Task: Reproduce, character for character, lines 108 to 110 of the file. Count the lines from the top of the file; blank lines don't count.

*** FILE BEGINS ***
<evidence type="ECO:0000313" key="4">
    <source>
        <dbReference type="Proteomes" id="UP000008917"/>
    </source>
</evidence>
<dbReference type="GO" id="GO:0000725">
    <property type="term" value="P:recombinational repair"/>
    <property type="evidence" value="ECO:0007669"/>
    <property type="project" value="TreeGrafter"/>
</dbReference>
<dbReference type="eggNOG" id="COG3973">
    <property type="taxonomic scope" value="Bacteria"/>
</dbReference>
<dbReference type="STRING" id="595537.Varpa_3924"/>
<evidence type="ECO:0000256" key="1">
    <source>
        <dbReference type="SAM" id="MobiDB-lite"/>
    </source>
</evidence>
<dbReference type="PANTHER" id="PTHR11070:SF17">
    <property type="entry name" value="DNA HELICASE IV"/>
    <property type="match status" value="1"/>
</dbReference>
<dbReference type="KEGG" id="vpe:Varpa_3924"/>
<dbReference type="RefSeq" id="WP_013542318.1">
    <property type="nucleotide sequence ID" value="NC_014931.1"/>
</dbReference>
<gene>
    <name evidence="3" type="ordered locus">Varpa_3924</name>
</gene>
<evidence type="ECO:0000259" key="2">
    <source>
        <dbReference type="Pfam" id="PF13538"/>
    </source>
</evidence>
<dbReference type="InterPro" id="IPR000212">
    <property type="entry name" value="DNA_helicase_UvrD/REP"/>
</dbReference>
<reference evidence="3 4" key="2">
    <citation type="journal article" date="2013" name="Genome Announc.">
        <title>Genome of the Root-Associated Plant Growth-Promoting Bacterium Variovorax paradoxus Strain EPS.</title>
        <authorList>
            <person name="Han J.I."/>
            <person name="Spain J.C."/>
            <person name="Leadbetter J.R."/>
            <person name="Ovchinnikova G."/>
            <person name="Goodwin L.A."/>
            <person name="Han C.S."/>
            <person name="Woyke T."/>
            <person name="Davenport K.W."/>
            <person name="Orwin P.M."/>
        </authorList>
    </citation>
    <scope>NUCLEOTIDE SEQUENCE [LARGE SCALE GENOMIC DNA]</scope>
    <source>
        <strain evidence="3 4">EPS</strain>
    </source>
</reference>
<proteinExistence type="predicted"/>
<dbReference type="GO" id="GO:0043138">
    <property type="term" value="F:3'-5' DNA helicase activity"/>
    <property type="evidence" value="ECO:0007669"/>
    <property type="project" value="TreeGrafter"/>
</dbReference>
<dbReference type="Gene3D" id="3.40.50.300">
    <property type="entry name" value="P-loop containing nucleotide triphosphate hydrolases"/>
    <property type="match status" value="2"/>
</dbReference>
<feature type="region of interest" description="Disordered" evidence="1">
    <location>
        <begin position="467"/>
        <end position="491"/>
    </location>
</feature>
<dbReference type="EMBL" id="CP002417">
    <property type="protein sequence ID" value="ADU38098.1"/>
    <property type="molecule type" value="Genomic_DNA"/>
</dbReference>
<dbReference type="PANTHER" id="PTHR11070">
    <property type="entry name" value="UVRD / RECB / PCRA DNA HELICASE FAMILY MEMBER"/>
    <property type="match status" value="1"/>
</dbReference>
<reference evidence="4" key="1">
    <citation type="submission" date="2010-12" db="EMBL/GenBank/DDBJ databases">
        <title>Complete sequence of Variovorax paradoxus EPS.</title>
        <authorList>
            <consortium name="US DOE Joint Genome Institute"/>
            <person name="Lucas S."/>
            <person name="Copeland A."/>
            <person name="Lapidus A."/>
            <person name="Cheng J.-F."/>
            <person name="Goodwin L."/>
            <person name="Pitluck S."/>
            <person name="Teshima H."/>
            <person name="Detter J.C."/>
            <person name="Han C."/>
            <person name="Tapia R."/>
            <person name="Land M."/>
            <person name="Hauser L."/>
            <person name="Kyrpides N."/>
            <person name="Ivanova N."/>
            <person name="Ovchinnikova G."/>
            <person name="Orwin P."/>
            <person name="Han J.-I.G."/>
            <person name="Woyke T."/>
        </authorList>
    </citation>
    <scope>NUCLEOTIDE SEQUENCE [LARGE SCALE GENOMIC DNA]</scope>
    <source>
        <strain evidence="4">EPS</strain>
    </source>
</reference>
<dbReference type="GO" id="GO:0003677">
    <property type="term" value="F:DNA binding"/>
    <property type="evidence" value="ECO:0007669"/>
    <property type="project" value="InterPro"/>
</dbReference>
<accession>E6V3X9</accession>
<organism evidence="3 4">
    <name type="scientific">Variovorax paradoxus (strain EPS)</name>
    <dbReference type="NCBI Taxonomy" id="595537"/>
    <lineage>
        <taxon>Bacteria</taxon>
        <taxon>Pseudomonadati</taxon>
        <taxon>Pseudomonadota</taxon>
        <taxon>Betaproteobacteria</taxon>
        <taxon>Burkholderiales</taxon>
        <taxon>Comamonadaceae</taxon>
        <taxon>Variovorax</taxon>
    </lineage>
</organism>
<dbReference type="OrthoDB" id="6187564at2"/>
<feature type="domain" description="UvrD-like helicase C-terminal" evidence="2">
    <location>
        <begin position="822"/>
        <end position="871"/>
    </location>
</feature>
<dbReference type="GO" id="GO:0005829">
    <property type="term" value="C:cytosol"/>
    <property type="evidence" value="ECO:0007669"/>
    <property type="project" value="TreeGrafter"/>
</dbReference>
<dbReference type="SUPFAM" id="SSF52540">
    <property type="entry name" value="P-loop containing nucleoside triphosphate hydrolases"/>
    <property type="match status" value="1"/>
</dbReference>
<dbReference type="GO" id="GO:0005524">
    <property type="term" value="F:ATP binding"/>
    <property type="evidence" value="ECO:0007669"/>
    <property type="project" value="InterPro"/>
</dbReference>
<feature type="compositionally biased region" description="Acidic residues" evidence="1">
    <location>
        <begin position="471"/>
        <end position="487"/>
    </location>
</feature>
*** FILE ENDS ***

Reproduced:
    <scope>NUCLEOTIDE SEQUENCE [LARGE SCALE GENOMIC DNA]</scope>
    <source>
        <strain evidence="4">EPS</strain>